Q: What made you choose Valparaiso University?
A: I grew up in a little town called Goshen, Indiana. I knew I wanted to go into engineering, so I went to Purdue for a summer camp. But when I got there, I found the campus to be a bit overwhelming. I had also applied to Valpo and visited campus, and I really liked Valpo’s campus. I always enjoyed the size and small classrooms, and the fact that all the professors knew you by name. They were also always available and ready to help.
Q: What engineering jobs did you have after your graduation from Valpo?
A: I was looking for a meaningful job in engineering where I could contribute. I held several engineering jobs and had different reasons or personal circumstances for moving each time. One of my notable careers was at McDonnell Douglas Space Systems in California, and I was part of such a big program making rockets for NASA. I worked on Delta and Titan rockets, and the Delta-Star spacecraft that NASA purchased. Our rockets were responsible for putting their satellites into space, and I really liked be part of such a big team where we were all contributing and collaborating. I later moved to South Bend, Indiana to South where I was an engineer working with the automotive industry, making brakes and brake boosters. It was rewarding to be part of the process in helping make reliable safe cars.
Q: What pushed you to leave your engineering career and begin to write children’s books?
A: We adopted our first child, and then I also had a son. I always knew I wanted to be a stay-at-home mom, so that’s when I left engineering. When my children were growing up, I read them lots of children’s books, which I always loved. As I was reading to my children, I thought about what could I write in my own children’s books, and that thought didn’t go away. So, I decided I wanted to give it my best shot. I started taking a writing class at a local community college and participated in critique groups. It took eight solid years of rejection letters before I got my first book published. It also dawned on me in the process that most writers are not science and math people. Since I had a passion for those topics, maybe I needed to think about books with science and math in them.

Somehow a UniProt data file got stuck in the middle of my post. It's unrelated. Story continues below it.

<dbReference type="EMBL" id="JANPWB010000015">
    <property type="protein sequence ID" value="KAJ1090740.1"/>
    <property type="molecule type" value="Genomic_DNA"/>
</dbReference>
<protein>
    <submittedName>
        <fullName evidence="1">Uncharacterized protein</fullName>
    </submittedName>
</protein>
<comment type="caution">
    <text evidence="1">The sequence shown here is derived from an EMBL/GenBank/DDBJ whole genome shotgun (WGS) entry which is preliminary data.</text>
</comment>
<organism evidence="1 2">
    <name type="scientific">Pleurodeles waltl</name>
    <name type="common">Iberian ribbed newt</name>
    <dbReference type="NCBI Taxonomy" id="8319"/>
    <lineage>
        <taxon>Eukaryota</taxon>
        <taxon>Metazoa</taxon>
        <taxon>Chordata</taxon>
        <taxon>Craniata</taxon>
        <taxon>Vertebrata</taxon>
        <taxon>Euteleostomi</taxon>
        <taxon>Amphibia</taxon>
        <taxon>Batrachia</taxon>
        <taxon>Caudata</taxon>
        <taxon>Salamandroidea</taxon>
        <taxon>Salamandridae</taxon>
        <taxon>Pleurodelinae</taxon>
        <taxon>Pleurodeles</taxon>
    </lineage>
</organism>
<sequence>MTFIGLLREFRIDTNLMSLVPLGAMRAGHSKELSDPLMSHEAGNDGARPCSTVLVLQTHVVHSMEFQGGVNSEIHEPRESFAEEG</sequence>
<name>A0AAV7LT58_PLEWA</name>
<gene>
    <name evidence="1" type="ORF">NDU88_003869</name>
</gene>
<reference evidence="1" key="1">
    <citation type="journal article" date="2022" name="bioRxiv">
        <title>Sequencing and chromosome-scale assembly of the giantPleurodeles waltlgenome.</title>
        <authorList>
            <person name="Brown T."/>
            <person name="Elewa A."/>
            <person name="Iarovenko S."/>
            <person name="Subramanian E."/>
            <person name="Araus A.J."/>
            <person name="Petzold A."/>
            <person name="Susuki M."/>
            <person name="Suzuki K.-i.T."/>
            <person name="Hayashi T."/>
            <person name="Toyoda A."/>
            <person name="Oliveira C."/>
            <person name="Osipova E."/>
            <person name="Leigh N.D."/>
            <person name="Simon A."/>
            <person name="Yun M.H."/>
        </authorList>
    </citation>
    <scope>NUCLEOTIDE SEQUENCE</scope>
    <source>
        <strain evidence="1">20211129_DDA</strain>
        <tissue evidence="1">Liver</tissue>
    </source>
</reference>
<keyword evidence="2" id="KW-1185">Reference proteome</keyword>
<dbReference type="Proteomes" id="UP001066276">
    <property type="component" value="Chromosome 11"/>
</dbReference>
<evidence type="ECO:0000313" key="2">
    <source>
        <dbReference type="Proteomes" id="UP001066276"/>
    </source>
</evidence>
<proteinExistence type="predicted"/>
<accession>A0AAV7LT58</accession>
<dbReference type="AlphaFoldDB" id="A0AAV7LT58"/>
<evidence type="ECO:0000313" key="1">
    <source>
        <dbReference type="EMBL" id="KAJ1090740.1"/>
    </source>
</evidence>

A: Due to my engineering and space background, I enjoy writing about STEM topics, and I recently released four space-related books: “Countdown,” “Daring Dozen,” “A Computer Called Katherine,” and “Astronaut Annie.” When I start writing a book, I pick two topics that I am interested in. Most of my books have to do with well-known female historical figures that I am excited to share with my readers.
In particular, I wanted to write a special book for the 50th anniversary of the moon landing. Everyone remembers the Apollo 11 mission, but we forget that Apollos 1–10 existed and the wonderful women in STEM who contributed to those missions, which inspired “Countdown.” “Astronaut Annie” was my only fiction book that I’ve written, and it follows a girl during her career day at school. It was submitted for NASA’s Storytime from Space program, and actually, astronaut Anne McClain read the book from the International Space Station. I was hoping she would be able to read it, and when she did, she also shared her own story about pursuing her dream as an astronaut — so it was very full circle for both of us!